• Rotten apple: As the adage goes, ‘one rotten apple spoils the whole bunch.' Team unity, especially in software development, is integral to Agile and DevOps principles. A strong software lifecycle needs all players in the game to be happy in their roles or balls will be dropped. If a developer is disenchanted by her role within the team because of inefficient processes and procedures, it's only a matter of time before her colleagues become demoralized too. Beware the domino effect.

Pain relief
Addressing a fragmented software lifecycle is the first step in creating harmony among your software development and delivery personnel. An integrated software value stream has many benefits, but at its heart, it's all about removing waste and getting rid of all the annoying work that plagues a developer's day.

What do we mean by ‘software value stream'? A value stream is a notion borrowed from Lean manufacturing; it's the sequence of activities an organization undertakes to deliver a customer request, focusing on both the production flow from raw material to end-product and the design flow from concept to realization.

Looking at software development from a value stream perspective puts the emphasis on creation of customer value, rather than simply looking at these activities as a process. It's all about the ‘Big Picture' - improving the whole process, not just the parts - to minimize waste and ensure customers get exactly what they asked for.

How does an integrated values stream boost employee engagement? The troubles experienced by a leading global bank during its four-year Agile and DevOps transformation illustrates the point perfectly. Given the nature of its business, it's critical that all information is consistent across all the bank's systems, yet it lacked an automated flow of information between tools.

This meant that developers were still rekeying from one tool to another, taking up to two hours a day in duplicate entry. Not only was this a huge waste of valuable labor hours that cost the business up to $10 million annually in lost value, developers often got so frustrated that they would leave. This case study is painfully familiar, and again, entirely avoidable.

A Developer's Paradise
An integrated software value stream yields many benefits for developers (and the rest of the software lifecycle), including:

  • Information flows automatically across teams without costly manual intervention and oversight, removing non-value work and bottlenecks.
  • Collaboration happens within the work, rather than in email or disconnected tools.
  • Reports and analytics emerge from a holistic view of all the artifacts.
  • Traceability and governance become a natural act rather than an expensive manual process.
  • Visibility into the value stream enables managers to understand project status and optimize processes, meaning developers have the freedom and insight to build extraordinary software.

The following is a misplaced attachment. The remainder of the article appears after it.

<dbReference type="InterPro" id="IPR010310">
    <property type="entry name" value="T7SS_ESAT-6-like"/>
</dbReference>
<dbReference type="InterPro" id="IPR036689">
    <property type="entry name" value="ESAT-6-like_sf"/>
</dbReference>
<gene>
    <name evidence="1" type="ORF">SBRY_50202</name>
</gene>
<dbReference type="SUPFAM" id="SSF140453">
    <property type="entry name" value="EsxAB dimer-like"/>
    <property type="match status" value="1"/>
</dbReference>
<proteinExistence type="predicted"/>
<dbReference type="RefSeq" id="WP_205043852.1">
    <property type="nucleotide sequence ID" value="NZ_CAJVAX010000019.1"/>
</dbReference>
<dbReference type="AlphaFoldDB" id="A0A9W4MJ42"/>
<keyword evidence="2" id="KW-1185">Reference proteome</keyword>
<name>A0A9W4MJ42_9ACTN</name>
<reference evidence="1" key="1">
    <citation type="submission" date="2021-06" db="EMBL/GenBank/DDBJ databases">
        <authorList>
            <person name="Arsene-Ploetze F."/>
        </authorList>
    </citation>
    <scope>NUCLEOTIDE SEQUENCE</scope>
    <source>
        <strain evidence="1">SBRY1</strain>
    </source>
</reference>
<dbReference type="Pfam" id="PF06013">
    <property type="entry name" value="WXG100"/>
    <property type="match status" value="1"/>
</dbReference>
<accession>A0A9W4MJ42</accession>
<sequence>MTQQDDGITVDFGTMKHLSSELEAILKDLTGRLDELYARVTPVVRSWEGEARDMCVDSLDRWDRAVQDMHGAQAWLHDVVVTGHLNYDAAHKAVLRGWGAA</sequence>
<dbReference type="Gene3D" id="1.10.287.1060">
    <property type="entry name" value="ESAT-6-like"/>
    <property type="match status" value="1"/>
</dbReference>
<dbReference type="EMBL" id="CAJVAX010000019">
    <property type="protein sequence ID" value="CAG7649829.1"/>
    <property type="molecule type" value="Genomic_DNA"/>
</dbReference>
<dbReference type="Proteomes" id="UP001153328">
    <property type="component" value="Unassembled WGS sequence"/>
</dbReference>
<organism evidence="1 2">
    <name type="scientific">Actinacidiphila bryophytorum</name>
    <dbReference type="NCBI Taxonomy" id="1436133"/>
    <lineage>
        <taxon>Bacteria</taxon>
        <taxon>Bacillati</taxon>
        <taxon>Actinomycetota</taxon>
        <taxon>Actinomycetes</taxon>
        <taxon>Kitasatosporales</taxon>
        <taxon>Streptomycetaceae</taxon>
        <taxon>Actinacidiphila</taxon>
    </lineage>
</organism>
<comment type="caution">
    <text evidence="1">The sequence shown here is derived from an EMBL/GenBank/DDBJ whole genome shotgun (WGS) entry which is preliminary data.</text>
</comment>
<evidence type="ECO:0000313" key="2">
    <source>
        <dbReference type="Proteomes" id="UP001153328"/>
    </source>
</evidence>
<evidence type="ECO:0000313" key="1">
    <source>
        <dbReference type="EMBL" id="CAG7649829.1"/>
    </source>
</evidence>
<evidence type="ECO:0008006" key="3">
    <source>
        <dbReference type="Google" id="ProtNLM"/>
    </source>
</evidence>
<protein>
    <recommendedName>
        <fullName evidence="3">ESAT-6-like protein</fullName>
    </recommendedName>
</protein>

• A modular Agile toolchain means forward-thinking developers can plug in new tools (or new versions of their existing tools) to experiment with new ideas and innovations.

As a result, these organizations experience:

  • Faster time-to-market
  • Reduced development cost
  • Ability to add more features, more efficiently, while improving quality and reducing risk
  • Ability to leverage their software development capability to bring differentiating value to their businesses

And perhaps most importantly, it results in high developer engagement and job satisfaction; the fuel behind any software-driven organization that's looking to transform its business in a digital world.

More Stories By John Rauser

John Rauser is the IT Manager at Tasktop Technologies, a global enterprise software company. He also serves as VP Operations at the board of the Project Management Institute - Canadian West Coast Chapter, providing leadership and expertise on technology issues. He has a passion for discussing the business impacts of technology and analyzing strategies for managing IT.

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Andrew Keys is Co-Founder of ConsenSys Enterprise. He comes to ConsenSys Enterprise with capital markets, technology and entrepreneurial experience. Previously, he worked for UBS investment bank in equities analysis. Later, he was responsible for the creation and distribution of life settlement products to hedge funds and investment banks. After, he co-founded a revenue cycle management company where he learned about Bitcoin and eventually Ethereal. Andrew's role at ConsenSys Enterprise is a multi-faceted approach of strategy and enterprise business development. Andrew graduated from Loyola University in Maryland and University of Auckland with degrees in economics and international finance.